Republicans on the panel, including Chairman John Barrasso of Wyoming, criticized their colleagues for not showing up.
“This amounts to nothing more than political theater at the expense of working on issues that we care about,” Barrasso said. “We cannot afford to have EPA go without an administrator for the foreseeable future.”
At the end of the hearing, Barrasso said he would move Pruitt’s nomination forward “expeditiously.”
Barrasso and other Republicans said Pruitt had answered more than 1,000 questions, both at his lengthy confirmation hearing and in writing in response to questions submitted to him after the hearing.
“Attorney General Pruitt has answered more questions than any other nominee in recent memory,” Barrasso said.
“He’s gone beyond being responsive to the committee,” echoed senator and former EPW chairman James Inhofe, R-Okla.
On Tuesday, ranking minority member Tom Carper of Delaware asked Barrasso to delay the business meeting until Pruitt provided more answers. In a letter, Carper said the Democrats “are deeply concerned about the lack of thoroughness of Mr. Pruitt’s responses to our questions for the record.” (Barrasso’s response is here.)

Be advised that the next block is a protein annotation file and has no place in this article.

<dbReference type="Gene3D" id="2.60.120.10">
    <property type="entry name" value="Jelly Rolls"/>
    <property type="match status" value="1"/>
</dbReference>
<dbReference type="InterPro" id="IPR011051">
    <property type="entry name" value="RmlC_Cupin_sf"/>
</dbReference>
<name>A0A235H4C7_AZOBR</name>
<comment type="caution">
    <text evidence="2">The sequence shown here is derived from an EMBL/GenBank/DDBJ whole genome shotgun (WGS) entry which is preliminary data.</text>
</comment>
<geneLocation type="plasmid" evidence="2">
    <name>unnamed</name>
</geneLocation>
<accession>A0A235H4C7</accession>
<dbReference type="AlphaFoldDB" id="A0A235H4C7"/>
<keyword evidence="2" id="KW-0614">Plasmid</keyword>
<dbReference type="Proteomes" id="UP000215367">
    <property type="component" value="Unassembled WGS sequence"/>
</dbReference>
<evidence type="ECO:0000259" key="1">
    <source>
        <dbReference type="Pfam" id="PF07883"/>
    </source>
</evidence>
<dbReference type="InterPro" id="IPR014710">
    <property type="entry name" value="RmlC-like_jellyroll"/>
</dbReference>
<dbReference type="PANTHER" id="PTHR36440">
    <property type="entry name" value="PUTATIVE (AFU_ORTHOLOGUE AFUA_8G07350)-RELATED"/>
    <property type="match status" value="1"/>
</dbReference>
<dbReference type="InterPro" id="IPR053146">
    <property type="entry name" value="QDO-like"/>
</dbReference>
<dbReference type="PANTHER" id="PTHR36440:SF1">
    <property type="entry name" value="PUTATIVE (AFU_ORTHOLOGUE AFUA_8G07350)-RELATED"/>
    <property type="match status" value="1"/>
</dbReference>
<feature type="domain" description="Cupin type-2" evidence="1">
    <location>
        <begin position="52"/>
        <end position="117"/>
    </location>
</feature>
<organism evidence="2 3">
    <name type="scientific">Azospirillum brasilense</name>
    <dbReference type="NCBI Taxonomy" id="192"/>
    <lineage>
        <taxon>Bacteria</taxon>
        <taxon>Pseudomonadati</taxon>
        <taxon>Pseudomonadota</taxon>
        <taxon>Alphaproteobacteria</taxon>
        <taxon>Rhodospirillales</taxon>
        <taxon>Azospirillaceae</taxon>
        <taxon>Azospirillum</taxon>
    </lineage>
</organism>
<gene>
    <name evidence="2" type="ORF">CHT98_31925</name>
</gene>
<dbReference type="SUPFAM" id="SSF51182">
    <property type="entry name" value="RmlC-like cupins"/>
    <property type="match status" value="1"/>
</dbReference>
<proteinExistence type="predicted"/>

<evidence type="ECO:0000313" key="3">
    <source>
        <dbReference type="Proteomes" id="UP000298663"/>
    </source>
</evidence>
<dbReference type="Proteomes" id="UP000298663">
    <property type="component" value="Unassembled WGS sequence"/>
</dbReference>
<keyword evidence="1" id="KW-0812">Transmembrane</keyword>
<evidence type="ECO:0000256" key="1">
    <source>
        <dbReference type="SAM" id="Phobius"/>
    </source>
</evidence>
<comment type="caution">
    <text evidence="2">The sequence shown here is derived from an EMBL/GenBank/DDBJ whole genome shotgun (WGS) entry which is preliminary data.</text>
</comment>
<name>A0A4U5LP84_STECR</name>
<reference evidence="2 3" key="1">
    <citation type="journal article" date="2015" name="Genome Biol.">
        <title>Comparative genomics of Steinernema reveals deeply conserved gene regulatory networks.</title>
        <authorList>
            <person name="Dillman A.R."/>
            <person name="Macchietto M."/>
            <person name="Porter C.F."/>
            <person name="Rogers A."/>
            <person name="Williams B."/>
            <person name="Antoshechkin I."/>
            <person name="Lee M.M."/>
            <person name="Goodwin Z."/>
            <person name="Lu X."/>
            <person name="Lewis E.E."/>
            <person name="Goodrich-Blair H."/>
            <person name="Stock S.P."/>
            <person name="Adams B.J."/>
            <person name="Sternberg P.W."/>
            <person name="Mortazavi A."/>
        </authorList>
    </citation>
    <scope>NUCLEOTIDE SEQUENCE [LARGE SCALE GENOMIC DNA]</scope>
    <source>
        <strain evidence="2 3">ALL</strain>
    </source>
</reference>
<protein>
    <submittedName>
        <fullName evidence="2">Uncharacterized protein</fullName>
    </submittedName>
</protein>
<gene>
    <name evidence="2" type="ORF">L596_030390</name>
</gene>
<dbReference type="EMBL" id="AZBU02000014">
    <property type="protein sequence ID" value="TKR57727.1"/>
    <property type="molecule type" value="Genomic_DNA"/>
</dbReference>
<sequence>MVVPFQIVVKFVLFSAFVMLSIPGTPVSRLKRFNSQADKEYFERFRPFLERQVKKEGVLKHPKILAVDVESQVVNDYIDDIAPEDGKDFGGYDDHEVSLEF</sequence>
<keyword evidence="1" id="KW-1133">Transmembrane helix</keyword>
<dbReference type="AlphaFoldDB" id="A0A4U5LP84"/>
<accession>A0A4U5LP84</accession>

“My Democratic colleagues and I asked Mr. Pruitt several times for copies of his emails and other correspondence he sent while serving as Oklahoma’s Attorney General,” Carper said in the letter. “For example, Senator (Ben) Cardin (D-Md.) asked Mr. Pruitt to ‘provide all communications you had with representatives of agricultural and other companies regarding water quality litigation between Arkansas and Oklahoma.’